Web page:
Moms Need to Be In Photos
I realized the hard way when I started scrapping my photos of my children: I’m not in many of them and I can’t go back in time to change that. I need to make sure that I am in pictures with my kids so they can go back and see their Mom experiencing life with them!
What brought on this realization? Well, Mary was featured on a digital show back on Digital Scrapbooking Day in November and shared her story about why photos are important to her (if you haven’t heard her story before, you need to send her a note and ask her to share her story here because it’s an amazing, albeit tear-jerker, story!). I hopped on the call and they asked me to share why photos are important to me. And I told them, but once I began thinking about the reason, more and more became apparent to me.
I remember when my older sister received her first camera from Santa Claus. I was only 9-years-old at the time but I was more than intrigued. I was OBSESSED. She would work hard around our farm and on neighbor farms to earn money so she could pay to have her film developed. What would she find when she anxiously opened the envelope of newly developed photos? MANY blurry, out-of-focus pictures she never took. Boy, would I get in trouble for taking her camera like that!
Parents always know the best gifts to give, and to save a relationship between sisters, they gave me my very own camera that next October for my 10th birthday – a Kodak Instamatic. It wasn’t as cool as Sherry’s camera, but it was MINE and I could take pictures of whatever I wanted! I was in heaven. In my mind, I was a 10-year-old photographer extraordinaire! I’ll never forget the first picture I took. My Dad was standing on a ladder working in the shadow of the house and I came up to the bottom of the ladder, put my eye up to the view finder and called him loudly. He looked down and I took the shot. I had no idea how to take pictures (I think I was the first person to come up with the “point and shoot” method!) and I didn’t use my flash, either (remember when you had to buy the box of flashes that were little cubes with 4 flashes per cube?). My dad actually yelled at me and told me I was wasting film because it wouldn’t be light enough. I cried. But of course, a lesson was learned after the scolding and as soon as I developed that film. It was a terrible, blurry picture – my dad’s face was all shadowed and only I knew it was him! And that’s when I knew I wanted to take much better pictures.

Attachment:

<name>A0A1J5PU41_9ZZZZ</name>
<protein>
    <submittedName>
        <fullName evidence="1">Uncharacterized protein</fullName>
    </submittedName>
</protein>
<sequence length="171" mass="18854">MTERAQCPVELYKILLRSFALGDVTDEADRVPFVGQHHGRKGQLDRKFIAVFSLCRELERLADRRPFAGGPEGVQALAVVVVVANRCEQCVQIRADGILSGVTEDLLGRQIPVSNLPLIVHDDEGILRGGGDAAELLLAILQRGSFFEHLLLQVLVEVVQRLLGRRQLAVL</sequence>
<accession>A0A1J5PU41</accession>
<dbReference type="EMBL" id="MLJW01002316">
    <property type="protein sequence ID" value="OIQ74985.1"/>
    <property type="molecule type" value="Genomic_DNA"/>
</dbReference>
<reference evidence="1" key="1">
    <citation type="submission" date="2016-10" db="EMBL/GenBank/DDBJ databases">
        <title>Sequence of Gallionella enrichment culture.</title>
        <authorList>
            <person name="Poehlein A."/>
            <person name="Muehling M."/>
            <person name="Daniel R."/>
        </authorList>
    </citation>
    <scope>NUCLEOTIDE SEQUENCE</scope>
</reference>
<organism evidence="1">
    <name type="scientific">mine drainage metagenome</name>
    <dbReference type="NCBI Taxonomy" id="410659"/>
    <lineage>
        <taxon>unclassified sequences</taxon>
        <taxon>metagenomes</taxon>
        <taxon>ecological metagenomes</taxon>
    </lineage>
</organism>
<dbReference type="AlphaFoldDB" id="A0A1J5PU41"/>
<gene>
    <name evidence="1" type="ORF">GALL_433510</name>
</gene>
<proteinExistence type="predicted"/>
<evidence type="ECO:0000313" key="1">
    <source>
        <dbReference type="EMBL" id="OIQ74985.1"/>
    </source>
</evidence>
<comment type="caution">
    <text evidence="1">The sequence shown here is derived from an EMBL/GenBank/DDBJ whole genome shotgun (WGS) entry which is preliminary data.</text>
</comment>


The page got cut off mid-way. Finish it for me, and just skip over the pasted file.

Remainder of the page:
Over the next few years, if you saw a green Schwinn bike flying down the country roads, that was me looking for my next “model”. My poor dog Dusty had to be my model most of the time (I think he was a saint in disguise!) but I really wanted to take pictures of my Grandma Lucy who lived next door. You see, Grandpa Ralph passed away when I was only 8-years-old and I had no pictures of him. Grandma wouldn’t let me (or anyone else for that matter) take any pictures of her because she was very self conscious. I think Grandma was very beautiful when she was a young woman. I see why Grandpa took a shine to her! Here’s the two of them together before they were married, sometime in the late 1920’s (I think it was 1929.) I just love her beautiful smile and the two of them together made such a beautiful couple. Of course, I think Grandpa is very handsome, too!
In Grandma’s older days, she was absolutely beautiful and adorable. But she didn’t think so and because of that, she avoided the camera at all costs.